|Bounce light||Needs one indirect bounce to be visible at all||Directly visible, therefore have one indirect bounce more than emissive|
|Customization||Change the color and apply a texture to illuminate||Only color can be changed|
|Performance||Cause less performance strain than artificial lights||Many artificial light sources can impact your real-time performance|
|Visibility||Light can appear to turn off if the camera does not see the source||Light is always visible, even if the camera is not facing the source|
|Light Level Adjustments||Must be individually dimmed or brightened||Can be collectively turned on and off via the Enscape Setting menu|
|Source||Emits light, and shows where the light is emitted from||Emits light, but shows no visible source|
Size and Shape: Emissive materials can be applied to any size or shape of geometry. There is basically no limit to your creativity! Artificial lights, on the other hand, have pre-defined shapes and sizes.
Light: Diffuse light is potentially very noisy, especially if the emissive surface is small and bright. In these situations, it’s a better idea to use an area or point light, as artificial lights are virtually noise free.
Shadows: The light emitted by self-illuminated materials casts fuzzier, very blurry shadows. If you are looking for sharp, clean differentiations between light and dark, you might try a spot light instead.
Bounce light: The light given off by emissive materials has one bounce less than artificial lights. This results in the light not being able to bounce around many corners. Artificial lights bounce one time more and are therefore generally brighter.
Customization: You can apply a color to your artificial lights if you want to create a certain atmosphere or effect. However, emissive materials allow you to illuminate not only a color, but also an applied texture, leaving no limit on your creativity.
Performance: Placing many artificial light sources in your project can impact your performance, even if you have a top of the line graphics card. Using emissive materials to replace artificial light sources can improve your performance if you find your project lagging.
Visibility: It can be the case that the light from emissive materials seems to turn off when the source is not directly visible to the camera. You might find that if the light source is behind the camera, the emitted light will disappear as well. The light cast by artificial lights is always visible.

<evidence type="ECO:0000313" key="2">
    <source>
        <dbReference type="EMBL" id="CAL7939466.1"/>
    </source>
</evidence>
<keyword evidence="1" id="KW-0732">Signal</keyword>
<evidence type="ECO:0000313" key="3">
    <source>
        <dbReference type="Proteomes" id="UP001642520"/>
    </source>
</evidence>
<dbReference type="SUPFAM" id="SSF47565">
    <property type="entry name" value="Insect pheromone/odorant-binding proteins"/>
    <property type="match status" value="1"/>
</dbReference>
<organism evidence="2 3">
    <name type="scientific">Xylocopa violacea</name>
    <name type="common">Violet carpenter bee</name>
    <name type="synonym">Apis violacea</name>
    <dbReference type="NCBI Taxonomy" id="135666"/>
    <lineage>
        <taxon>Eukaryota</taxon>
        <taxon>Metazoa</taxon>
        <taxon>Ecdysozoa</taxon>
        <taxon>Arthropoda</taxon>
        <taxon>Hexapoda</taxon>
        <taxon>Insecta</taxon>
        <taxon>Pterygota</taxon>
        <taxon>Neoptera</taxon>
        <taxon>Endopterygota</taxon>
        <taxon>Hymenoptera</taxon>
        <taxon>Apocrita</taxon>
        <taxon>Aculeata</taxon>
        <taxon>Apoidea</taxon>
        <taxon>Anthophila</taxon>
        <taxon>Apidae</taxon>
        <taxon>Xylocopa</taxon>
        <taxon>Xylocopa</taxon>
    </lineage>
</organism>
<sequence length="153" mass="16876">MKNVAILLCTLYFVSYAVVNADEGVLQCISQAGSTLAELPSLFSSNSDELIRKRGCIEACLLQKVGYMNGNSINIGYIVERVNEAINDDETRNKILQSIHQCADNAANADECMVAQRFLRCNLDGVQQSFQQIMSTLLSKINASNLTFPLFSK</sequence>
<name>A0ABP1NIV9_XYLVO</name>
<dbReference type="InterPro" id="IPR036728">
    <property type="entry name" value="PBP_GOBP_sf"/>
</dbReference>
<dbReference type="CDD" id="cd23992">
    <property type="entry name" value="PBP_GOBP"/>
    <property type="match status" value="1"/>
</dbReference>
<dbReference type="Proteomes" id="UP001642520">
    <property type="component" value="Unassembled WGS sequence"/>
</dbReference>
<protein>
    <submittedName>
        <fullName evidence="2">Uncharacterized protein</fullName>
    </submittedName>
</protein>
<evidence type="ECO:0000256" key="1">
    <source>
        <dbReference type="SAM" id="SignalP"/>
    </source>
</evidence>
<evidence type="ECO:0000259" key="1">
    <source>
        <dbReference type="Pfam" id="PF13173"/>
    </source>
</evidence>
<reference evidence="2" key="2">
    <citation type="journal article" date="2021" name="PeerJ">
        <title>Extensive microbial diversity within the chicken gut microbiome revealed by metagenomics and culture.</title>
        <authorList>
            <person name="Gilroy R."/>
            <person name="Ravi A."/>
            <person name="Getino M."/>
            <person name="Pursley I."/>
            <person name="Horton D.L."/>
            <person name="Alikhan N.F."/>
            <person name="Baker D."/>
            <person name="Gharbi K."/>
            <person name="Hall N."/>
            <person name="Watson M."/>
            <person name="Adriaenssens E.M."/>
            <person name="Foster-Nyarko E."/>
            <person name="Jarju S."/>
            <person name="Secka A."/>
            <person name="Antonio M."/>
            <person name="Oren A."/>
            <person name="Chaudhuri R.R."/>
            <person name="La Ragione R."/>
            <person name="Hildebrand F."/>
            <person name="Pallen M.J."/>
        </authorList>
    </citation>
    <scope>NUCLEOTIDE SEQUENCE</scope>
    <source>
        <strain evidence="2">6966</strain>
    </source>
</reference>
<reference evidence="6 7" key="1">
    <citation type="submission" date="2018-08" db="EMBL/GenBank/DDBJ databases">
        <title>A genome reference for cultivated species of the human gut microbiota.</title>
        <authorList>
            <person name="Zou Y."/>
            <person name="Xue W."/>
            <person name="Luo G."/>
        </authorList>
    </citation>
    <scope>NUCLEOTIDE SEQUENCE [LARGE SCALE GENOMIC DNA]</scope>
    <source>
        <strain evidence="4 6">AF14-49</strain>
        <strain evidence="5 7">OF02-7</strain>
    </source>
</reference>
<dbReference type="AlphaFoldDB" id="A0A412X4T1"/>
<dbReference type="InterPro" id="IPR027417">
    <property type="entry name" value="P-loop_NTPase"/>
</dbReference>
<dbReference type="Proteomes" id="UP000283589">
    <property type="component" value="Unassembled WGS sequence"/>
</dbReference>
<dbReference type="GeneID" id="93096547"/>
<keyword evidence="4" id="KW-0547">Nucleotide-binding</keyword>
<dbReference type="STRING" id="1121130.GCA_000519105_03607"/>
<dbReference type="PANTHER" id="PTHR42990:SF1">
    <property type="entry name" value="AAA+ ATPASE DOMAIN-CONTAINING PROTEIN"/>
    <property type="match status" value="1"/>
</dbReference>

Light Level Adjustments: You can adjust the individual brightness of you artificial lights, but if you want them to be collectively brighter, or turn them all off, you can do this using the Light Brightness slider in the Advanced tab of the Enscape Settings menu. This setting does not affect emissive materials: if you want to dim or turn them off, you’ll need to adjust each material’s settings individually.
Source: Emissive materials emit light and show where the light is being emitted from; their light source is visible. With artificial lights, you will only see the light emitted, but not the source of that light in the form of a point or shape.
Rendering by Enscape Forum User Tas_1985
Emissive materials have numerous benefits, and can transform your project in terms of realism. They are easy to apply, and even easier to customize. Using emissive materials to make your screens glow and to achieve the effect of LED lighting is an easy way to add interesting elements to your project that draw the eye and spark the imagination. In terms of client presentations, it’s not simply about showing the project: it’s about creating and presenting a surrounding they could actually see themselves in. And with emissive materials, creating this world doesn’t have to take forever.
Finding the right combination and balance of emissive materials and artificial lights can be the difference between peaking your client’s interest, and making their dream project a reality. It’s important to know when to best use which type of light to achieve the effect you are going for. Take the time to carefully consider which light will serve you best, and you’ll end up blowing them away.